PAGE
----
This Conversation Is Ending Right Now: Knapsack Say Farewell By Premiering A Live Session With Noisey
Read our interview and check out an exclusive live session recorded the day of their final show.
When it comes to the punk act Knapsack, either you love them or they aren't on your radar. The group lasted from 1993 to 2000 and during that time, they released three flawless albums. While their members have all gone on to play in acts like Samiam and the Jealous Sound, there's always been something indefinable about Knapsack's brand of music. You could call it "emo," but that doesn't really do it justice because the hooks are just as massive as the introspective narratives frontman Blair Shehan effortlessly weaves.
Last year, Knapsack—Blair Shehan, drummer Colby Mancasola, and guitarist Sergie Loobkoff—reunited alongside former Thrice bassist Eddie Breckenridge to mark the 15th anniversary of their final US tour. The jaunt took them down to Florida for Fest and saw them memorably ending the run in Brooklyn last November at the Music Hall Of Williamsburg. Earlier that day, the band recorded five of their classic songs nearby for posterity's sake, which you can view here now alongside an interview with Mancasola.
In other words, your week just got way better.
Noisey: What's the story behind these sessions?
Colby Mansacola: Erik Braund has a great loft, studio, and Pomeranian in Greenpoint. We recorded these songs with him and used some of his gear for the show that night. We had gotten into New York the day before and met up with friends and family out from the West Coast. It's awesome to have this and the live videos that people have posted to look back at.
What was it like playing "Decorate The Spine" in Brooklyn? Do you think that was the final time you'll ever play drums for Knapsack?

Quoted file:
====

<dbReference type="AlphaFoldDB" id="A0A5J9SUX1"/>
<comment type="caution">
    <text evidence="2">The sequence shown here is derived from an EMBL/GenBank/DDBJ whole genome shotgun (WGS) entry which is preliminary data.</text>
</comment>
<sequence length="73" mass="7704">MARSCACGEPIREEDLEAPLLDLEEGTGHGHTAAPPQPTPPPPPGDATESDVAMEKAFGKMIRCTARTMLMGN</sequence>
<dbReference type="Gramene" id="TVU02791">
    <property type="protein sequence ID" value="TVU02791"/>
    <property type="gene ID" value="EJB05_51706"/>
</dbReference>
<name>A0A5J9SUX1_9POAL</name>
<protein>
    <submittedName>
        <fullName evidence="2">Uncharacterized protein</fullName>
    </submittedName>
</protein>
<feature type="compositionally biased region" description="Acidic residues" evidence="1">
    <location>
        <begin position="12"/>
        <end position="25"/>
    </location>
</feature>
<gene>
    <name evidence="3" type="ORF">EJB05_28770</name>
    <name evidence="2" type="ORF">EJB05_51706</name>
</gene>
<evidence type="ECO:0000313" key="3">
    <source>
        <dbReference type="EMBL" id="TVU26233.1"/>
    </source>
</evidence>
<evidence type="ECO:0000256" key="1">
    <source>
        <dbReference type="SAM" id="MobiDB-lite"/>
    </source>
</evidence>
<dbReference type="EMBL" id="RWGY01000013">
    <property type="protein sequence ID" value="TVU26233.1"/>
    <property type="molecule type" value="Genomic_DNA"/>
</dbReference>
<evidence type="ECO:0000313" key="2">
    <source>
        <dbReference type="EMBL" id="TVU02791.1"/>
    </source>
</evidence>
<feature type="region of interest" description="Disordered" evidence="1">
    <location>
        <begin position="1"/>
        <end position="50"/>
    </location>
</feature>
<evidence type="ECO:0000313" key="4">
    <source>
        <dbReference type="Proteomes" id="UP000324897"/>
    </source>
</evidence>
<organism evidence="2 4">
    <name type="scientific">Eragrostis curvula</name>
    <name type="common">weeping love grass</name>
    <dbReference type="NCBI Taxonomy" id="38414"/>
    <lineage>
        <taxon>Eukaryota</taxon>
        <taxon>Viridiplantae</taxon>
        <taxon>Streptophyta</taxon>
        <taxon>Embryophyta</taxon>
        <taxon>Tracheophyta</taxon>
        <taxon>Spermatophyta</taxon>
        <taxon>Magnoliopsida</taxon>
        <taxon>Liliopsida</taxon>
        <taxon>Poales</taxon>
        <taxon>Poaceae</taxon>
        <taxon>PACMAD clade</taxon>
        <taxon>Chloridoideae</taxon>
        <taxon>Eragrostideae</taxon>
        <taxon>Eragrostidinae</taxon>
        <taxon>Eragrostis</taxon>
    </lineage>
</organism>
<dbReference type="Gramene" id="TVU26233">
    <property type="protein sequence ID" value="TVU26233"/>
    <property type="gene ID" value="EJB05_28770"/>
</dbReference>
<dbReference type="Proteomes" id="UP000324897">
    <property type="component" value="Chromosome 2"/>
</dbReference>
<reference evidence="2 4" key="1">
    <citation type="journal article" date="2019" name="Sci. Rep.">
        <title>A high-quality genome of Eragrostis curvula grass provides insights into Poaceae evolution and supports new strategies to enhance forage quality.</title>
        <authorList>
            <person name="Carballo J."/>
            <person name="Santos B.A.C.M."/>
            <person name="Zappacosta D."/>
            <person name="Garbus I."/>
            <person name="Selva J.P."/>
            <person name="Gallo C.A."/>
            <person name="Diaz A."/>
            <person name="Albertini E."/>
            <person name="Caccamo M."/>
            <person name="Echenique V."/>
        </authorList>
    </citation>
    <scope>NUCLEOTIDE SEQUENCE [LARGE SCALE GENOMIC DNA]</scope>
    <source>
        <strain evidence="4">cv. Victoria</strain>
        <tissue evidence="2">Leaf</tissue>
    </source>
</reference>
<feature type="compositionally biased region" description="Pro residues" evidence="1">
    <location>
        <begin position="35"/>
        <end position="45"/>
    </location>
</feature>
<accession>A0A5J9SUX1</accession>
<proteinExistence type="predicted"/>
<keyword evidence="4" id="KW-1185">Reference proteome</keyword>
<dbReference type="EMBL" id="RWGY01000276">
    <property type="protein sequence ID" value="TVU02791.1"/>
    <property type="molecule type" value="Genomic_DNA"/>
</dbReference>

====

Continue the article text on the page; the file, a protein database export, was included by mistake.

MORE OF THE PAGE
That had been a fun one to end with at all of the shows but it was on another level in Brooklyn, just really positive and celebratory. There was a sense of finality in the air and I can't think of a better way to close out that run. We've left the door cracked for the right opportunity outside the US but we want to be very careful not to ever take away from how special the shows were last fall.
Speaking of which, what was that whole run down to Fest and back for you guys?
The Fest show was pretty overwhelming, There was a point after "Cold Enough To Break" when we realized that it was the kind of night where people were even going to crowd surf to the slow jams. You have to know that it wasn't like that for us 15 years ago. People had flown in from all over the world [this time]. There were Knapsack tattoos. There was a feeling of none of it being real to be honest. Plus, we flew everywhere so it was all much more like a vacation than a tour.
Did you write at all on tour? Any chance of another Knapsack album?
No, nothing like that.
What was it like having Eddie out there with you? Do you feel like it gave the band some fresh energy?
Eddie is a saint. By the last Knapsack tour, Rod [Meyer] had quit and we had Rich [Labbate] from Insted filling in. So there wasn't really a four-piece version of the band to go back to. Sergie had just finished the [all-star Dinosaur Jr. tribute project] Felled Trees project with Ed and thought we'd all get along. It could've gone totally wrong and made the experience much different but it was effortless from day one with Ed. He's a sweet dude and a great bass player.
What are all of you doing know that Knapsack has been buried once again?
Blair is back to work and thinking about what he wants to do next in terms of music. Sergie is a graphic designer and continues to play with Samiam, mostly outside the US. Ed is going to Nicaragua for a World Water Day mission. I live in San Francisco with my wife and two kids. My day job is in digital product strategy. I also have a site called Swimmingly about the intersection of independent music and food culture and I curate the food for the Huichica Music Festival.
How did it feel to play these songs so long after you wrote them and do you still enjoy listening to Knapsack on a personal level?
After around the time we finished touring our first record, I was pretty done with listening to the kind of music we played when I wasn't playing it. But as someone who's followed indie rock for about 25 years, I'm ready for it to rock again—and in that context, I think our records hold up well. I've pulled them out over the years but it was fun to get reacquainted on a much deeper level when I started playing drums to them before our first rehearsal. I'm proud of the staying power they've had.